The second experiment established that in the N15S, one glycosylation site is missing, which caused a change of molecular weight, allowing it to have a lower molecular weight than normal. After PNGase F treatment, however, the protein appears more similar to the wild type indicating that it is more like the wildtype compared to when it is not treated. In the P23H, the mutation that the group is interested in, there was also a lower molecular weight, which indicates that there is degradation. Compared to the control, both of the dimers were had a heavier molecular weight compared to that of the wild type which indicates that aggregation is more severe in the mutants, with the P23H being more severe compared to N15S(figure 3)
In the 3rd experiment, the total fluorescence was lower than the wild type in both of the mutants. The researchers hypothesized that this may be due to the aggregation of the mutant proteins. There was a reduction in the stability in N15S, compared to WT, and P23H was much less stable compared to both. However, because there was a total decrease of fluorescence signal, which indicates that the properties of that are expressed in this experiment causes some of the mechanism of pathogenesis of the mutants.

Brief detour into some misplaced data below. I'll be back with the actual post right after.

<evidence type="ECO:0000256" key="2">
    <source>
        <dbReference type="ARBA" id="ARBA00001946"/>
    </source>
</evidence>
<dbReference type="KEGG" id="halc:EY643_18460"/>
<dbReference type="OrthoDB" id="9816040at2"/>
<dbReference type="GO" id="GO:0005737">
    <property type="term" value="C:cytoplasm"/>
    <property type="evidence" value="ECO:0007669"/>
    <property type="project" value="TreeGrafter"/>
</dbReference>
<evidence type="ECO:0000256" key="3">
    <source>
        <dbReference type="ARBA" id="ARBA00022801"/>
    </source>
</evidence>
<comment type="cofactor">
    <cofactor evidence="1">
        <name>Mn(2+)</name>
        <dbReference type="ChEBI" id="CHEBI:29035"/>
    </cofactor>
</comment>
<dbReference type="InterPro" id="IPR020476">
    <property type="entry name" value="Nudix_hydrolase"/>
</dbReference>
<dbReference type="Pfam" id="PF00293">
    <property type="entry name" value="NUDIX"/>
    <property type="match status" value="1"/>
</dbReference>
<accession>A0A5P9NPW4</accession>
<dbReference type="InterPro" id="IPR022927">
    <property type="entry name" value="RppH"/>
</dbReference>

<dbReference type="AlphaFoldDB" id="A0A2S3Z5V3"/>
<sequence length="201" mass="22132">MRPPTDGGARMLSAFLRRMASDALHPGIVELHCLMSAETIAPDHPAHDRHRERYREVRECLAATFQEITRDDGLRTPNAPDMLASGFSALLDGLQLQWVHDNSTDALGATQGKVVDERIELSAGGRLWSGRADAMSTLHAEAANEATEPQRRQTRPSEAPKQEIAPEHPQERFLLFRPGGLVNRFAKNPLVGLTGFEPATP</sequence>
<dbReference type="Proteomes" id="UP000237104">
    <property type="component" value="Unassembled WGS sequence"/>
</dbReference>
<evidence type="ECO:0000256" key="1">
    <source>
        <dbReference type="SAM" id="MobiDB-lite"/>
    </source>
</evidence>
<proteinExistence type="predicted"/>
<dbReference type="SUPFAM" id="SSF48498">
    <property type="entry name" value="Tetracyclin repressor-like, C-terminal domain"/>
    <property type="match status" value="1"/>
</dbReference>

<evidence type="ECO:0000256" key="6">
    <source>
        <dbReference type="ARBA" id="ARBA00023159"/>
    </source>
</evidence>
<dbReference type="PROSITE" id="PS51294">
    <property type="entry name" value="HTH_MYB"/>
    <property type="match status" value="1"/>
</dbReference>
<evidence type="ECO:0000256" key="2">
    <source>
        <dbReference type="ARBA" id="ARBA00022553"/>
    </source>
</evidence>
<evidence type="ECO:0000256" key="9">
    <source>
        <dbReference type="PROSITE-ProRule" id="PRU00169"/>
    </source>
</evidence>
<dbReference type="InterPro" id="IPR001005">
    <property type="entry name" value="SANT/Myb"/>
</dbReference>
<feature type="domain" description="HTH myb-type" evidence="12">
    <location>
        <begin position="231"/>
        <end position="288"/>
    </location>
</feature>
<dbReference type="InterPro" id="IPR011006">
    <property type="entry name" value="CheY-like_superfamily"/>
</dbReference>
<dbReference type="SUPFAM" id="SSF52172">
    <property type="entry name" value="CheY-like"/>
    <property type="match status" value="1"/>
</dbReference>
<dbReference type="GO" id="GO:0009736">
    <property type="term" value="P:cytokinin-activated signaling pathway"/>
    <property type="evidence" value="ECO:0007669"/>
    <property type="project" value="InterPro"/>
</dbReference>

In the fourth experiment, the experiment indicated that in N15S, there was a decrease in alpha helix, an increase in beta-sheet, random coils and turns compared to the wild type. In the P23H, there were even more differences compared to that of wild type with an increase in random coil and decrease in alpha-helix, beta-sheet and turns. This indicates that when the P23H mutation happens, there is a larger structural change compared to the N15S mutation. (figure 4, table1)
In the fifth experiment, the rescue experiment was conducted. The proteins were denatured, in the presence and absence of chlorin e6. The proteins were then put through circular dichroism spectroscopy. In the resulting graph, the % helix content was lower in P23H with chlorin e6, but not in N15S. This indicates that the compound restored some of the stability to the protein with a mutation of P23H. This implies that compound chlorin e6 may be a viable treatment for patients with a mutation of P23H but not with N15S.